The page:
CAMDEN — A College of the Atlantic student studying conservation and river restoration has had the unique opportunity to take part in community discussions about this exact subject in her neighboring town of Camden.

Hallie Arno, who is from Lincolnville and a Watershed School graduate, is now a senior at College of the Atlantic. With a lot of her study about river restoration, she was drawn to look at what was going on in Camden with the Montgomery Dam and the Megunticook River.

Arno explains that like all the students at the College, she has studied human ecology, a broad field covering connections between humans and the environment. Within that field, she focused on conservation biology, which looks at conserving species and the environment from a scientific lens.

Through her studies, river restoration has become something she is really interested in and wants to have a career in, Arno said.

Students at the College design their own majors, take on a major senior project and are encouraged to get involved in community projects that interest them.

Last winter when she heard about the Montgomery Dam study in Camden, she wanted to get more involved. She read reports the town put out and taught a couple of lessons to Watershed students based on what she has learned about river restoration.

In March she took part in a Zoom series with Select Board Vice Chair Alison McKellar and Chair Bob Falciani on the Megunticook River, the Montgomery Dam study, and effects of climate change.

Arno surveyed public opinion on dam removal in August. Through the survey she created, she hopes to learn about people’s perceptions about dam removal.  The survey is based on other surveys that have been sent out in areas of New England discussing dam removal.

She plans to use the results of her survey to compare the perceptions of people in Camden to other areas in New England. She plans to compile the survey data when she returns in November from field study in several Western states. The survey is not for decision making purposes in regard to the Montgomery Dam, she said, though she would be happy to share the data with the Select Board.

Before going back to college to begin her senior year, Arno hosted a community event on Aug. 27 at the Watershed School in August about the Megunticook River and its native species, history, effects climate change will have, and mitigating those effects. The event featured Parker Gassett, marine extension agent at Maine Sea Grant.

Dan McCaw, Fisheries Biologist with Penobscot Nation, spoke on Aug. 27 in Camden. He said the opportunity in Camden to make decisions about the Montgomery Dam is extremely unique because “the community can make all the decisions right here” without interference from regulatory agencies. “Even if it is challenging, and people are divided and getting angry with each other, it will be you who make it and it won’t be someone else dictating it to you.”  Susan Mustapich

Arno’s interest in river restoration began with a summer 2020 internship with Maine Sea Grant, where she looked at bird and fish populations in the Penobscot River and Gulf of Maine between Bangor and Sandy Point, before and after dams were removed.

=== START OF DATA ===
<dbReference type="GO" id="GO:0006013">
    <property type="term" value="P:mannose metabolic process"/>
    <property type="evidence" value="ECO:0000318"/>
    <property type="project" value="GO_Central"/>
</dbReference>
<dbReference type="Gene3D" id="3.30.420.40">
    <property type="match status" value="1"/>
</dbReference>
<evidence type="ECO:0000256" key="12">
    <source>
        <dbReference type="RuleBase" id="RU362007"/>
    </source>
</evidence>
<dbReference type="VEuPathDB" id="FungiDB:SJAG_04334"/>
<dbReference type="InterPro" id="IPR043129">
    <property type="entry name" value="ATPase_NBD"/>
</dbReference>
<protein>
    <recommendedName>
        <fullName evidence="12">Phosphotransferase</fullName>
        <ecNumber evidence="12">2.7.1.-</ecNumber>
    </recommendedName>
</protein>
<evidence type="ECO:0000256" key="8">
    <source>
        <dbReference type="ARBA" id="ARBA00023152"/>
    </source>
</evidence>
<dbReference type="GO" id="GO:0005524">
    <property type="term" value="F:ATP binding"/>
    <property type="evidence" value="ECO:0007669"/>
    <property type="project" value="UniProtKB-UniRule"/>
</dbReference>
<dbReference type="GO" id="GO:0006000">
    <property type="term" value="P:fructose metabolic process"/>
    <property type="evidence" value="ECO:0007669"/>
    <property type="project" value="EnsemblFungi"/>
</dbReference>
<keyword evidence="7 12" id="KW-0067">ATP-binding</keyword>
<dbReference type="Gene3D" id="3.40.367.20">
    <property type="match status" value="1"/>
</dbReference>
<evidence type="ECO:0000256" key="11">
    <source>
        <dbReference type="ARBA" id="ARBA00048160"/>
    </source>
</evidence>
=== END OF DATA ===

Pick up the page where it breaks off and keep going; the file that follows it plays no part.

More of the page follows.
Data collection in this area began before the Great Works and Veazie dams were removed in 2012 and 13, and before there was a fish bypass to help fish around the Howland Dam upriver on the Piscataquis River, she explained. As part of her internship, she learned first-hand about pollution mitigation work, and the Penobscot Nation’s integral role with their “great water quality program” and partnership in dam removal efforts on the Penobscot River, that helps fish get to the tribe.

Arno has also done work along the Ducktrap River mapping invasive plants like barberry to help Coastal Mountains Land Trust better understand where they are and how to get rid of them. This area is often talked about as a conservation success because so much of the land along the river has been conserved by land trusts, she said. It was that experience that led her to take a class on river restoration where she learned about laws and policies for restoring rivers, and effects of restoring rivers, pollution, and climate change.

Arno’s perspective is that removing dams or opening up the Megunticook River for fish passage is not just about Camden.

“The river as it is now doesn’t just effect Camden,” she said.

Because of climate change and overfishing, a lot of fish populations and wildlife are in danger. If there were more fish, that could lead to more sea birds and marine mammals and benefits to fishermen, according to Arno.

If there’s more alewives, she explained, there’s more bait for fishermen, more lobsters and lobstermen and fish for recreational fishermen. There are ripple effects a healthy ecosystem will have on the economy.

“We will all do better in a healthy ecosystem,” she said.

On Aug. 27, Arno talked about how one of her favorite things to do is walk along the Ducktrap River. Throughout the spring, she walked the entire river from the Ducktrap beach to the head waters. One day in April she saw hundreds of alewives coming up the river where it is shallow, and the alewives were sparkling, she said. She saw an eagle come down and get one of the fish. “It was a really beautiful, amazing sight, and I hope that is something we can have in Camden.”

Arno also hopes that in discussions about what’s best for Camden, “we can open up our view to how we are affecting the entire watershed, the Bay and the Gulf of Maine.”

The full Aug. 27 event and presentations by Gassett and McGaw can be viewed on Facebook.